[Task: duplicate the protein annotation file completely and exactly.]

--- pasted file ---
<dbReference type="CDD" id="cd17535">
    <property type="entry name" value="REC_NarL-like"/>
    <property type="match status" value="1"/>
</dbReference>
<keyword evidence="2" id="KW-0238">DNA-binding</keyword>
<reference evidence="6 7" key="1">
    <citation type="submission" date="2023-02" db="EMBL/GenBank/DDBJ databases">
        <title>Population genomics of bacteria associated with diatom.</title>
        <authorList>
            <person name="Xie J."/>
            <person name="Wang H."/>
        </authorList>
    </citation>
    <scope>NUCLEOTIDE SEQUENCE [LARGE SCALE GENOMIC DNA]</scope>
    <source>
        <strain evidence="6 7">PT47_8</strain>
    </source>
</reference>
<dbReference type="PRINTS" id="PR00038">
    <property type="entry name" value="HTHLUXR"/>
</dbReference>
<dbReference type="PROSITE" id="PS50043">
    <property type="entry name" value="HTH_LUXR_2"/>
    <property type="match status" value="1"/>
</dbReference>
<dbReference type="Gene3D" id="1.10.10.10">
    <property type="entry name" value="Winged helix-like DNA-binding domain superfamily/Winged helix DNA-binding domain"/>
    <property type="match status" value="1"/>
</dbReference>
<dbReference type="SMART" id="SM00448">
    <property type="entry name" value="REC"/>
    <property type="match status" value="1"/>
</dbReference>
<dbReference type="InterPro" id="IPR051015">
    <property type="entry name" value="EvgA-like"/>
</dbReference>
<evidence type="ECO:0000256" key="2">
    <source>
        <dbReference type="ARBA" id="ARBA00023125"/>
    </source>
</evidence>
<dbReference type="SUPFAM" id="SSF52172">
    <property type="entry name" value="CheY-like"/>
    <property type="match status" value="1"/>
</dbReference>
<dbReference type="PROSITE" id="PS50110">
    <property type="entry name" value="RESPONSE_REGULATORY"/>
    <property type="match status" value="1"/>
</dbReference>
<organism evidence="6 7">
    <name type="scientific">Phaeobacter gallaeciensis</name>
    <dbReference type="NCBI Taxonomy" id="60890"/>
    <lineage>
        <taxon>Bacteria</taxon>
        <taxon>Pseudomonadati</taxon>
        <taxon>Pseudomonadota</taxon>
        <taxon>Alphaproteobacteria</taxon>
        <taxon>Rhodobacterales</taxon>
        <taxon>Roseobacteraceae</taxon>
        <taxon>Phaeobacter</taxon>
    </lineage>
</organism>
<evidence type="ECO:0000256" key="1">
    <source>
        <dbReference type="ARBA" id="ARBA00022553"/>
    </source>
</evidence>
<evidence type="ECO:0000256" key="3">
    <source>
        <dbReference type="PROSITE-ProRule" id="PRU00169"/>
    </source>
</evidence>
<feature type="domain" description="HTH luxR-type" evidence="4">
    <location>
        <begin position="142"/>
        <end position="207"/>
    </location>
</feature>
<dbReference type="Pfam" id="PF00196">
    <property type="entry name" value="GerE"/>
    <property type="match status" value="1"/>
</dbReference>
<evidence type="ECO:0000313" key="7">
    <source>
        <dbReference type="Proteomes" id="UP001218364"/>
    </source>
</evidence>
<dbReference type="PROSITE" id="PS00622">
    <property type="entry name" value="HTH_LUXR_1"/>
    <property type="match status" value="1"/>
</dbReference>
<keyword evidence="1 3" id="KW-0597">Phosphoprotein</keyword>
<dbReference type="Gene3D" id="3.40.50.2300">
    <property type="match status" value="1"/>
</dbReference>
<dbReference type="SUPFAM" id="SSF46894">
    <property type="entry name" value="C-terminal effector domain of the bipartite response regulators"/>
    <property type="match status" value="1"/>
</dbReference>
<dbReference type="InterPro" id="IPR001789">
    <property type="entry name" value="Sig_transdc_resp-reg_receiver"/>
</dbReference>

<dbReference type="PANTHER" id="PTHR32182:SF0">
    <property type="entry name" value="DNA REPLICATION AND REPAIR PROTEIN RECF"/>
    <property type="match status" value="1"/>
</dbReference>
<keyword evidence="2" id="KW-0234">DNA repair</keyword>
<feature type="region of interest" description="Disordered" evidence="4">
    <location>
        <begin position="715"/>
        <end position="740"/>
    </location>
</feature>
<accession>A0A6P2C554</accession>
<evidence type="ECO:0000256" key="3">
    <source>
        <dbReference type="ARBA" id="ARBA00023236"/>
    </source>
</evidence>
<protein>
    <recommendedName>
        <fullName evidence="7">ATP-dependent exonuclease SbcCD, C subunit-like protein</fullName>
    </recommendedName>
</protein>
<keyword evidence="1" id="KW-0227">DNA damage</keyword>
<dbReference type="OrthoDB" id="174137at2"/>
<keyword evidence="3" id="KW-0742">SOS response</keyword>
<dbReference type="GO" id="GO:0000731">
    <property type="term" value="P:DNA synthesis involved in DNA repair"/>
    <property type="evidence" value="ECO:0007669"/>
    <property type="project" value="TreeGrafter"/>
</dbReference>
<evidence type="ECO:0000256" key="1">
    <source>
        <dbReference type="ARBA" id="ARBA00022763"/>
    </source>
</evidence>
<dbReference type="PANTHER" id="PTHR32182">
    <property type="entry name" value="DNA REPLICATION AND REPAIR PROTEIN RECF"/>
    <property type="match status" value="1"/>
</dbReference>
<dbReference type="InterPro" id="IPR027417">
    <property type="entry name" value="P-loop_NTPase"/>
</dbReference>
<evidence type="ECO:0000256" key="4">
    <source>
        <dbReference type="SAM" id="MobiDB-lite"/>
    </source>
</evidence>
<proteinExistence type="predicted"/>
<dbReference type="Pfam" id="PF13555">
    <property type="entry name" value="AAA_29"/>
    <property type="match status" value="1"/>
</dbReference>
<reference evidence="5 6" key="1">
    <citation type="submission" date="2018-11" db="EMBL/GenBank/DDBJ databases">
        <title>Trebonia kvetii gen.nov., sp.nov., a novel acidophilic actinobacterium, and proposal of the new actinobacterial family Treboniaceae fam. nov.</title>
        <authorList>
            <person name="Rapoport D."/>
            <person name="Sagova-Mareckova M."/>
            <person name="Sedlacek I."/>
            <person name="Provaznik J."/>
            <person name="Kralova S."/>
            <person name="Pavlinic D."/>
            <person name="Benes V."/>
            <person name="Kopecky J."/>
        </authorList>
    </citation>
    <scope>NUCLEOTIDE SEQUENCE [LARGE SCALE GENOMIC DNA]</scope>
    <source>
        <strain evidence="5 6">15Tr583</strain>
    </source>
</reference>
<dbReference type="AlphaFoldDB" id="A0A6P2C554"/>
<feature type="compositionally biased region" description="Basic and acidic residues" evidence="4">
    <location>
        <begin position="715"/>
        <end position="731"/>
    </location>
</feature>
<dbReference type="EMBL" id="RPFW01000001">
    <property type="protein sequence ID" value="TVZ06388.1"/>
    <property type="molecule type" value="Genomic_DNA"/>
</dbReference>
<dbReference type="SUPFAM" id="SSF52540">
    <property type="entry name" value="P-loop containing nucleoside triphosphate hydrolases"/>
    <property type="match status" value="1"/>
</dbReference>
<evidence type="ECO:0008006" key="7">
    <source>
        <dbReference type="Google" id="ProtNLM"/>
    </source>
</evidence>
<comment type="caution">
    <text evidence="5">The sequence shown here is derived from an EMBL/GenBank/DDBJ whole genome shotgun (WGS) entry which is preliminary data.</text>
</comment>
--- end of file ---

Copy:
<dbReference type="CDD" id="cd17535">
    <property type="entry name" value="REC_NarL-like"/>
    <property type="match status" value="1"/>
</dbReference>
<keyword evidence="2" id="KW-0238">DNA-binding</keyword>
<reference evidence="6 7" key="1">
    <citation type="submission" date="2023-02" db="EMBL/GenBank/DDBJ databases">
        <title>Population genomics of bacteria associated with diatom.</title>
        <authorList>
            <person name="Xie J."/>
            <person name="Wang H."/>
        </authorList>
    </citation>
    <scope>NUCLEOTIDE SEQUENCE [LARGE SCALE GENOMIC DNA]</scope>
    <source>
        <strain evidence="6 7">PT47_8</strain>
    </source>
</reference>
<dbReference type="PRINTS" id="PR00038">
    <property type="entry name" value="HTHLUXR"/>
</dbReference>
<dbReference type="PROSITE" id="PS50043">
    <property type="entry name" value="HTH_LUXR_2"/>
    <property type="match status" value="1"/>
</dbReference>
<dbReference type="Gene3D" id="1.10.10.10">
    <property type="entry name" value="Winged helix-like DNA-binding domain superfamily/Winged helix DNA-binding domain"/>
    <property type="match status" value="1"/>
</dbReference>
<dbReference type="SMART" id="SM00448">
    <property type="entry name" value="REC"/>
    <property type="match status" value="1"/>
</dbReference>
<dbReference type="InterPro" id="IPR051015">
    <property type="entry name" value="EvgA-like"/>
</dbReference>
<evidence type="ECO:0000256" key="2">
    <source>
        <dbReference type="ARBA" id="ARBA00023125"/>
    </source>
</evidence>
<dbReference type="SUPFAM" id="SSF52172">
    <property type="entry name" value="CheY-like"/>
    <property type="match status" value="1"/>
</dbReference>
<dbReference type="PROSITE" id="PS50110">
    <property type="entry name" value="RESPONSE_REGULATORY"/>
    <property type="match status" value="1"/>
</dbReference>
<organism evidence="6 7">
    <name type="scientific">Phaeobacter gallaeciensis</name>
    <dbReference type="NCBI Taxonomy" id="60890"/>
    <lineage>
        <taxon>Bacteria</taxon>
        <taxon>Pseudomonadati</taxon>
        <taxon>Pseudomonadota</taxon>
        <taxon>Alphaproteobacteria</taxon>
        <taxon>Rhodobacterales</taxon>
        <taxon>Roseobacteraceae</taxon>
        <taxon>Phaeobacter</taxon>
    </lineage>
</organism>
<evidence type="ECO:0000256" key="1">
    <source>
        <dbReference type="ARBA" id="ARBA00022553"/>
    </source>
</evidence>
<evidence type="ECO:0000256" key="3">
    <source>
        <dbReference type="PROSITE-ProRule" id="PRU00169"/>
    </source>
</evidence>
<feature type="domain" description="HTH luxR-type" evidence="4">
    <location>
        <begin position="142"/>
        <end position="207"/>
    </location>
</feature>
<dbReference type="Pfam" id="PF00196">
    <property type="entry name" value="GerE"/>
    <property type="match status" value="1"/>
</dbReference>
<evidence type="ECO:0000313" key="7">
    <source>
        <dbReference type="Proteomes" id="UP001218364"/>
    </source>
</evidence>
<dbReference type="PROSITE" id="PS00622">
    <property type="entry name" value="HTH_LUXR_1"/>
    <property type="match status" value="1"/>
</dbReference>
<keyword evidence="1 3" id="KW-0597">Phosphoprotein</keyword>
<dbReference type="Gene3D" id="3.40.50.2300">
    <property type="match status" value="1"/>
</dbReference>
<dbReference type="SUPFAM" id="SSF46894">
    <property type="entry name" value="C-terminal effector domain of the bipartite response regulators"/>
    <property type="match status" value="1"/>
</dbReference>
<dbReference type="InterPro" id="IPR001789">
    <property type="entry name" value="Sig_transdc_resp-reg_receiver"/>
</dbReference>

<dbReference type="PANTHER" id="PTHR32182:SF0">
    <property type="entry name" value="DNA REPLICATION AND REPAIR PROTEIN RECF"/>
    <property type="match status" value="1"/>
</dbReference>
<keyword evidence="2" id="KW-0234">DNA repair</keyword>
<feature type="region of interest" description="Disordered" evidence="4">
    <location>
        <begin position="715"/>
        <end position="740"/>
    </location>
</feature>
<accession>A0A6P2C554</accession>
<evidence type="ECO:0000256" key="3">
    <source>
        <dbReference type="ARBA" id="ARBA00023236"/>
    </source>
</evidence>
<protein>
    <recommendedName>
        <fullName evidence="7">ATP-dependent exonuclease SbcCD, C subunit-like protein</fullName>
    </recommendedName>
</protein>
<keyword evidence="1" id="KW-0227">DNA damage</keyword>
<dbReference type="OrthoDB" id="174137at2"/>
<keyword evidence="3" id="KW-0742">SOS response</keyword>
<dbReference type="GO" id="GO:0000731">
    <property type="term" value="P:DNA synthesis involved in DNA repair"/>
    <property type="evidence" value="ECO:0007669"/>
    <property type="project" value="TreeGrafter"/>
</dbReference>
<evidence type="ECO:0000256" key="1">
    <source>
        <dbReference type="ARBA" id="ARBA00022763"/>
    </source>
</evidence>
<dbReference type="PANTHER" id="PTHR32182">
    <property type="entry name" value="DNA REPLICATION AND REPAIR PROTEIN RECF"/>
    <property type="match status" value="1"/>
</dbReference>
<dbReference type="InterPro" id="IPR027417">
    <property type="entry name" value="P-loop_NTPase"/>
</dbReference>
<evidence type="ECO:0000256" key="4">
    <source>
        <dbReference type="SAM" id="MobiDB-lite"/>
    </source>
</evidence>
<proteinExistence type="predicted"/>
<dbReference type="Pfam" id="PF13555">
    <property type="entry name" value="AAA_29"/>
    <property type="match status" value="1"/>
</dbReference>
<reference evidence="5 6" key="1">
    <citation type="submission" date="2018-11" db="EMBL/GenBank/DDBJ databases">
        <title>Trebonia kvetii gen.nov., sp.nov., a novel acidophilic actinobacterium, and proposal of the new actinobacterial family Treboniaceae fam. nov.</title>
        <authorList>
            <person name="Rapoport D."/>
            <person name="Sagova-Mareckova M."/>
            <person name="Sedlacek I."/>
            <person name="Provaznik J."/>
            <person name="Kralova S."/>
            <person name="Pavlinic D."/>
            <person name="Benes V."/>
            <person name="Kopecky J."/>
        </authorList>
    </citation>
    <scope>NUCLEOTIDE SEQUENCE [LARGE SCALE GENOMIC DNA]</scope>
    <source>
        <strain evidence="5 6">15Tr583</strain>
    </source>
</reference>
<dbReference type="AlphaFoldDB" id="A0A6P2C554"/>
<feature type="compositionally biased region" description="Basic and acidic residues" evidence="4">
    <location>
        <begin position="715"/>
        <end position="731"/>
    </location>
</feature>
<dbReference type="EMBL" id="RPFW01000001">
    <property type="protein sequence ID" value="TVZ06388.1"/>
    <property type="molecule type" value="Genomic_DNA"/>
</dbReference>
<dbReference type="SUPFAM" id="SSF52540">
    <property type="entry name" value="P-loop containing nucleoside triphosphate hydrolases"/>
    <property type="match status" value="1"/>
</dbReference>
<evidence type="ECO:0008006" key="7">
    <source>
        <dbReference type="Google" id="ProtNLM"/>
    </source>
</evidence>
<comment type="caution">
    <text evidence="5">The sequence shown here is derived from an EMBL/GenBank/DDBJ whole genome shotgun (WGS) entry which is preliminary data.</text>
</comment>